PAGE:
"I AM"

In the third chapter of Exodus we read: "And Moses said unto God, Behold, when I come unto the children of Israel, and shall say unto them, The God of your fathers hath sent me unto you; and they shall say to me, What is his name? what shall I say unto them? And God said unto Moses, I AM THAT I AM: and he said, Thus shalt thou say unto the children of Israel, I AM hath sent me unto you."

The significance of the fact that the appellation "I AM" belongs to God and not to man is worthy of careful consideration. We are led by both reason and revelation to see that since there is but one God there can be but one "I am," and that one not mortal but immortal, not imperfect but perfect, not human but divine. The truth then is the truth now. Man as the reflection of God cannot, therefore, think or correctly speak of himself as having existence independent of God, but rather as the expressed image and likeness of "I AM." So far, however, has this right relationship between God and man been forgotten, that one constantly refers to himself as present being, while God is thought of, perchance, as relegated to a remote indefiniteness. Mortality's misappropriation of this great name to itself has brought into familiar use many utterly false statements, as, for instance, I am sick, I am poor, I am afraid, I am a sinner, I am discouraged, I am dying, etc. It becomes evident that such phraseology is inconsistent, when one remembers that "I AM" is the synonym of God, good. There is no partnership between good and evil, hence only the quality, activity, law, source, condition, and existence of good can be properly associated with "I AM." Unmindful of this truth, how continually has mankind been breaking the commandment, "Thou shalt not take the name of the Lord thy God in vain."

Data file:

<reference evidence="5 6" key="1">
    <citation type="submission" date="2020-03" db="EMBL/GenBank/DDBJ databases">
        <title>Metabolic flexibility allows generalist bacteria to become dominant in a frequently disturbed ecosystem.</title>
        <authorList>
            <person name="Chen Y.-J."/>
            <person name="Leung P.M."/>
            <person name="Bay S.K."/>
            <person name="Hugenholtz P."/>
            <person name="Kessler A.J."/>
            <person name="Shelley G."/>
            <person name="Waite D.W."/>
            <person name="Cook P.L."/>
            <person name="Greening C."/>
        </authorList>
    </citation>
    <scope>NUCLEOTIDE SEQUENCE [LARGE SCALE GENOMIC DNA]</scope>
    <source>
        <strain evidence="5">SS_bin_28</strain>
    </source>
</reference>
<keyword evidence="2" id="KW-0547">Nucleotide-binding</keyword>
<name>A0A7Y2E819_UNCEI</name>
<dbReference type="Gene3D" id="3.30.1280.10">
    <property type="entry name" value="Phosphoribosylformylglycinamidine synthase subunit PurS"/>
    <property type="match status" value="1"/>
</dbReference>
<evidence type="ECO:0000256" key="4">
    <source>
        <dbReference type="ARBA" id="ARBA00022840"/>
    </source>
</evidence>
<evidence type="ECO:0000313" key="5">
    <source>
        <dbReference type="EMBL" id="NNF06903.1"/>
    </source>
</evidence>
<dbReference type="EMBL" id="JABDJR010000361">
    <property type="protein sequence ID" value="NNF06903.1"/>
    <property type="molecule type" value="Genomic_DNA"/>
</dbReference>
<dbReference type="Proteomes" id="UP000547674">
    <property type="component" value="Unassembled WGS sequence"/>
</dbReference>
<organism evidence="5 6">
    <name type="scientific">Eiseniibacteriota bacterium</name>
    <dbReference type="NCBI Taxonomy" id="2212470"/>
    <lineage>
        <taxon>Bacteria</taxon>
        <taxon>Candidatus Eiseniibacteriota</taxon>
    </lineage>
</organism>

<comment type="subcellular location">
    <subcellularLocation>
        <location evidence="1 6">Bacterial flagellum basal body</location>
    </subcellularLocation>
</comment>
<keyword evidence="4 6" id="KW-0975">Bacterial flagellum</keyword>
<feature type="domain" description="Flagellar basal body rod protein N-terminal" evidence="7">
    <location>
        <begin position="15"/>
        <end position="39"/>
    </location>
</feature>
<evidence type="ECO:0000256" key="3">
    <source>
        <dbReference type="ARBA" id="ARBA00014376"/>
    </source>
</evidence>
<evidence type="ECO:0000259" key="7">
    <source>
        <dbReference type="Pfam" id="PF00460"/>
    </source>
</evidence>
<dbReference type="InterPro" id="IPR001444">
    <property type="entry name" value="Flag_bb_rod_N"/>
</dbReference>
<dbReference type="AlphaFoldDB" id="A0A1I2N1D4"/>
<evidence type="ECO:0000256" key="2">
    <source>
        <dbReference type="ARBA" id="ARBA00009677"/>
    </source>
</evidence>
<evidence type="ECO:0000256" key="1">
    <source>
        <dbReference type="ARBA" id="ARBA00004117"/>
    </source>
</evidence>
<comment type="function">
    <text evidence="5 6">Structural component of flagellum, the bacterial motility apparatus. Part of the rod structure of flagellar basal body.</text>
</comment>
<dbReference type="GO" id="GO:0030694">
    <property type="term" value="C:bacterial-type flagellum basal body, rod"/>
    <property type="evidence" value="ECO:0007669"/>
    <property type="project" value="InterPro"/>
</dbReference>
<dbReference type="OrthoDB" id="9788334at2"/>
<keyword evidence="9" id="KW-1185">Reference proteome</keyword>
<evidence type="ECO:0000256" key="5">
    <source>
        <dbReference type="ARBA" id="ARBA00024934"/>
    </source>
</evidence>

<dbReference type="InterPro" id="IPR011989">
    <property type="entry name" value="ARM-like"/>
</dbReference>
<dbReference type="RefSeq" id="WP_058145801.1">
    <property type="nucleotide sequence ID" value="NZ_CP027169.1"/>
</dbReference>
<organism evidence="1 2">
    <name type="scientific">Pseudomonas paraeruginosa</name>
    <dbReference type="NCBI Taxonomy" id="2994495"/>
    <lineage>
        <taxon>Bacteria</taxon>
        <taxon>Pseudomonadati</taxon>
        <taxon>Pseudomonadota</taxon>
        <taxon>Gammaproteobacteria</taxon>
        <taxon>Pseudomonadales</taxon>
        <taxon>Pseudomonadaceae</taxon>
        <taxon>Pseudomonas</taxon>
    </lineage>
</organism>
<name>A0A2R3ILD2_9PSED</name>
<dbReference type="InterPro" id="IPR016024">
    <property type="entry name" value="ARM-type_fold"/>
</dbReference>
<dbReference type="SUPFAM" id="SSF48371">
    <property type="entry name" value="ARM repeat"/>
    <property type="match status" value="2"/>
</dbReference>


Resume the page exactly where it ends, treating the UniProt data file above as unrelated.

"To whom shall we go?"
May 22, 1915

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